Too Realistic for Reality TV?

Next Door Solutions

What happens when sensationalism becomes real life? At what point does the statistic that 1 in 4 young women are victims of abuse become too real to air on television?

One of MTV’s highest rated shows is “Teen Mom”, a reality show that depicts the struggles young mothers face in their lives. On the show’s September 28th episode, viewers witnessed a violent fight between teen parents Amber and Gary. Amber violently kicked, punched, and slapped her boyfriend and father of her baby, all while in the presence of their 23 month old daughter. Almost more shocking than the physical acts of violence was the verbal abuse that accompanied it. Amber was shown calling her boyfriend “a fat piece of trash” and telling him that he would never amount to anything. The fight was harsh enough to warrant the attention of the Indiana police and Child Protective Services, both of which are currently investigating the fight and contemplating further action.

What happens when sensationalism becomes real life? At what point does the statistic that 1 in 4 young women are victims of abuse become too real to air on television? As instances of intimate partner abuse rise, so do their depictions on television. And the debate is real: is domestic violence on the rise due to  nonchalant portrayals in the media or is the media just a reflection of what’s going on in society?

In contrast, “Abusers” is a new intervention reality show that was recently announced to be in the early production stages. Producers of the show claim that it will depict real-life cases of domestic violence and offer counseling and support for both the abuser and the victim. According to its press release, “Abusers” does not intend to sensationalize domestic abuse but instead wants to help educate the public on an often taboo topic. The series is still being shopped around to major television networks, so only time will tell how influential and informative a show like “Abusers” could be.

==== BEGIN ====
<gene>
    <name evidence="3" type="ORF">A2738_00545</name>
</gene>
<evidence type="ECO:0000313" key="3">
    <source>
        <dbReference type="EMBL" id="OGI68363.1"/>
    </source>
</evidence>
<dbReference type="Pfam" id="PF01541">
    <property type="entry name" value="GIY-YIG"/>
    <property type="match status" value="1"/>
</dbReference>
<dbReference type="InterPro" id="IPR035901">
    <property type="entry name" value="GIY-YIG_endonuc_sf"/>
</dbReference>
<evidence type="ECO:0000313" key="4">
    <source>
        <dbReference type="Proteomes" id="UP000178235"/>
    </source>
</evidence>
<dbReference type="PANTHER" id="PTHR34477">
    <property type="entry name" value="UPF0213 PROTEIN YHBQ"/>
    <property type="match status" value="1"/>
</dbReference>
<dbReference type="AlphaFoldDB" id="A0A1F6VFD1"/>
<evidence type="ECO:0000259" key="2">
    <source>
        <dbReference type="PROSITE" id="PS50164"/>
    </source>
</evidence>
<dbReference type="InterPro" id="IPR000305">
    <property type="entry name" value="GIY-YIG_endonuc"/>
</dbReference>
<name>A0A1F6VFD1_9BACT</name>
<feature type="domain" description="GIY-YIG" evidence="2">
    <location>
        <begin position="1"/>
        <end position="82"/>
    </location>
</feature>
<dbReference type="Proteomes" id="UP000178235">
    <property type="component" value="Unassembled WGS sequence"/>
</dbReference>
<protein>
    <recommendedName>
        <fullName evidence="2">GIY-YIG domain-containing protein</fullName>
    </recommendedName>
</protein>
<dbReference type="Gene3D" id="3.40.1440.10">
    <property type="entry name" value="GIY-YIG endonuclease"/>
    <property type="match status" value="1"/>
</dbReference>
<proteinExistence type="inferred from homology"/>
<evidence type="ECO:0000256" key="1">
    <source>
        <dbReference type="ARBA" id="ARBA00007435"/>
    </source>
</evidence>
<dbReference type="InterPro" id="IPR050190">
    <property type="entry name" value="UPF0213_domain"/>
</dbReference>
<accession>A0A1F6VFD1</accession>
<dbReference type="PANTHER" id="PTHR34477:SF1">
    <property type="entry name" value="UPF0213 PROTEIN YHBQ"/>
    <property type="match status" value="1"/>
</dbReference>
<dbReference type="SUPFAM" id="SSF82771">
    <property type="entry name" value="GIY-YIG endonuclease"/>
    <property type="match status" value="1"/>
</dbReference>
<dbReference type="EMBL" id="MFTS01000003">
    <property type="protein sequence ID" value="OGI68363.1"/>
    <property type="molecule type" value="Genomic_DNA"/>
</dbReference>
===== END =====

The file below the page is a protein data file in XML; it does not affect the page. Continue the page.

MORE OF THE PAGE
While I see the benefits of bringing taboos out into the open, I’ll remain skeptical about “Abusers” until the final product is aired. There’s a fine line between education and exploitation; a line that can be easily crossed despite good intentions. To avoid approaching into shock value territory, “Abusers” needs to show the viewer that stopping violence between intimate partners isn’t as simple as stopping the physical hitting, as “Teen Mom” Amber promised she’d do. Rather, it’s about transforming a pattern of behavior and stopping abuses of power.

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What’s your opinion – do you think “Abusers” will be able to realistically display the cycle of domestic violence in a non-exploitive way, or should networks shy away from airing these abusive scenes?

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